As with the region close to Ypres, there are many cemeteries, time and again down very small, muddy roads. My 1st intended destination was the Hawthorn Crater. This is one of the mines that was detonated underneath the German front line at the beginning of the Battle of the Somme in 1916. The explosion was recorded on film and is routinely shown in documentaries about the Battle of the Somme. After driving around the area for a while, I came across the Newfoundland Park Memorial & Visitors Centre and pulled over to have a look.
It was a part of the British and Canadian Lines on 1st July 1916 when the Battle of the Somme commenced. Some of the trenches are very well preserved and from the Caribou Monument, you can get the perfect understanding of the terrain and the course of attack. It is also frighteningly obvious how far the troops were expected to advance over open space facing of cannon and machine guns.
At Newfoundland Park, I was given directions which helped me to find the Hawthorn Crater and so it transpired I’d driven right past it. It wasn’t long until I arrived back and found the access point via a fairly muddy field. To start with I was hesitant but decided it’s a part of the experience. I got to the side of the crater but it was very over grown so I didn’t venture too far and I was quickly on my way to my next port of call, Ulster Tower. This is a memorial to the Ulster Regiments who performed so well on the first day of the Battle of the Somme.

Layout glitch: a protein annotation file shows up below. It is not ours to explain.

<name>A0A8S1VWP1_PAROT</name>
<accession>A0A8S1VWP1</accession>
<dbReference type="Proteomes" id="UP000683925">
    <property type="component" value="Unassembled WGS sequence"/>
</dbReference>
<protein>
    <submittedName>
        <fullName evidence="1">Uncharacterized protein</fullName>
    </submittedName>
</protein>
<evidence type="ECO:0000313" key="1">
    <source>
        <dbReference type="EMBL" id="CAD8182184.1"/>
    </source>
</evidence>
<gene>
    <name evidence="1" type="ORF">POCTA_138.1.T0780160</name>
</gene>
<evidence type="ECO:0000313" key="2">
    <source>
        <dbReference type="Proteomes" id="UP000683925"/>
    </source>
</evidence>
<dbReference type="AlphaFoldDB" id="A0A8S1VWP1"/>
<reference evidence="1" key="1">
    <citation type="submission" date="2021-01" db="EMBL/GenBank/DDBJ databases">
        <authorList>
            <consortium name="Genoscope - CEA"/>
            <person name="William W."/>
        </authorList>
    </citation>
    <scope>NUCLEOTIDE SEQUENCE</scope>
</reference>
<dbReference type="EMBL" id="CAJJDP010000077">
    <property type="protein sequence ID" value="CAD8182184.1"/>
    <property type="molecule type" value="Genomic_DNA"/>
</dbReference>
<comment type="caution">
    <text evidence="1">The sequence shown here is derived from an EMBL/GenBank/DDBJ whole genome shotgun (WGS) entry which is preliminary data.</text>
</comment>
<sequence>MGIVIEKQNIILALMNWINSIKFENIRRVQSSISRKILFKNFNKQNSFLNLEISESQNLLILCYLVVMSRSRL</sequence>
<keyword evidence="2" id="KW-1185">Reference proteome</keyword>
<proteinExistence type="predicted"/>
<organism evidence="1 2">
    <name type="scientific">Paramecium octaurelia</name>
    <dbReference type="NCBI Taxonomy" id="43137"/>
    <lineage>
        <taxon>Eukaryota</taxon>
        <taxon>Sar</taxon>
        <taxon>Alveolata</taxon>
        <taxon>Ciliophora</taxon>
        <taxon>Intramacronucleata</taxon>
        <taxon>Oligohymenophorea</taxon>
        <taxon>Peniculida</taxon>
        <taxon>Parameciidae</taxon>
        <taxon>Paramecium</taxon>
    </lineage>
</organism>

Nearby is the Thiepval Memorial which is the biggest British War Memorial on the planet. Each 1st July, a significant ceremony is held here in memory of the dead. The tower can be seen from quite some distance and addititionally there is a motivating visitors centre with information about the battles fought here.
Not far away is the South African Memorial at Delville Wood. The memorial was dedicated to all South African battles, not only those in The First World War. As with all the memorials, Delville Wood is sacred ground but I found this place in particular to be very peaceful and appropriate. I’m not really sure what made Delville Wood stand out for me but for me, there was just something a lttle bit special about this spot.
My final stop of the day was a short one at the site to the east of Amiens where the Red Baron was shot down. There isn’t actually much to see except for a little notice board by the side of the road. The site is situated by a local factory with a prominent chimney. The story of the Red Baron is one of the 1st I heard about concerning The Great War so whilst there wasn’t very much to see, it was something that I wanted to do. The Red Baron was a German air ace called Baron Manfred von Richthofen. From 1916 – 1918, he shot down a total of 80 Allied aircraft and was eventually shot down but ground fire from an Australian unit on 21 April 1918.